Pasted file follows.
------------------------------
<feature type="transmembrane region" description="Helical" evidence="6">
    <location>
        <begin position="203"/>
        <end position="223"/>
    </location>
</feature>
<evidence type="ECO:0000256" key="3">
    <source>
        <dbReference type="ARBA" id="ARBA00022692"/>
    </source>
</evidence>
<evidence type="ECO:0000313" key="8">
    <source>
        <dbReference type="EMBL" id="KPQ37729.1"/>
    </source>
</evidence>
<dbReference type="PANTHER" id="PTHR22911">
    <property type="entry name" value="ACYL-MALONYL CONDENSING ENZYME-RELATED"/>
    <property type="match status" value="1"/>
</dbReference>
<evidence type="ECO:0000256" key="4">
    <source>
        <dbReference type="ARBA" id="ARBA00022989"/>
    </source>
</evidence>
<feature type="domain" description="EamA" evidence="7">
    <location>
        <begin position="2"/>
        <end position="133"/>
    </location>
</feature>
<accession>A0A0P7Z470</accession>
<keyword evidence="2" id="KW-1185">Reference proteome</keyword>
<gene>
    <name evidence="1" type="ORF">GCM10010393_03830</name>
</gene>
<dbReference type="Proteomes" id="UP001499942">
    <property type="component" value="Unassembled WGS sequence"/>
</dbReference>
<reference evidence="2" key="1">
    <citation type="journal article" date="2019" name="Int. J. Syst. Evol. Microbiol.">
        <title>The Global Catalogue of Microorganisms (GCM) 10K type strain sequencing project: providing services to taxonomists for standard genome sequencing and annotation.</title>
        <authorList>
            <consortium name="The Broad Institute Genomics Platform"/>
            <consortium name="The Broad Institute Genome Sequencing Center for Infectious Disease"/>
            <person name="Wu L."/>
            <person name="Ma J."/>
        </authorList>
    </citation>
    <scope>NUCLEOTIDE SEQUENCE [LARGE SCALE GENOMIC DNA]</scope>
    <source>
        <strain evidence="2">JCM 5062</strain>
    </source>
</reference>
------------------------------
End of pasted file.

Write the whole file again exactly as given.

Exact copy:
<feature type="transmembrane region" description="Helical" evidence="6">
    <location>
        <begin position="203"/>
        <end position="223"/>
    </location>
</feature>
<evidence type="ECO:0000256" key="3">
    <source>
        <dbReference type="ARBA" id="ARBA00022692"/>
    </source>
</evidence>
<evidence type="ECO:0000313" key="8">
    <source>
        <dbReference type="EMBL" id="KPQ37729.1"/>
    </source>
</evidence>
<dbReference type="PANTHER" id="PTHR22911">
    <property type="entry name" value="ACYL-MALONYL CONDENSING ENZYME-RELATED"/>
    <property type="match status" value="1"/>
</dbReference>
<evidence type="ECO:0000256" key="4">
    <source>
        <dbReference type="ARBA" id="ARBA00022989"/>
    </source>
</evidence>
<feature type="domain" description="EamA" evidence="7">
    <location>
        <begin position="2"/>
        <end position="133"/>
    </location>
</feature>
<accession>A0A0P7Z470</accession>
<keyword evidence="2" id="KW-1185">Reference proteome</keyword>
<gene>
    <name evidence="1" type="ORF">GCM10010393_03830</name>
</gene>
<dbReference type="Proteomes" id="UP001499942">
    <property type="component" value="Unassembled WGS sequence"/>
</dbReference>
<reference evidence="2" key="1">
    <citation type="journal article" date="2019" name="Int. J. Syst. Evol. Microbiol.">
        <title>The Global Catalogue of Microorganisms (GCM) 10K type strain sequencing project: providing services to taxonomists for standard genome sequencing and annotation.</title>
        <authorList>
            <consortium name="The Broad Institute Genomics Platform"/>
            <consortium name="The Broad Institute Genome Sequencing Center for Infectious Disease"/>
            <person name="Wu L."/>
            <person name="Ma J."/>
        </authorList>
    </citation>
    <scope>NUCLEOTIDE SEQUENCE [LARGE SCALE GENOMIC DNA]</scope>
    <source>
        <strain evidence="2">JCM 5062</strain>
    </source>
</reference>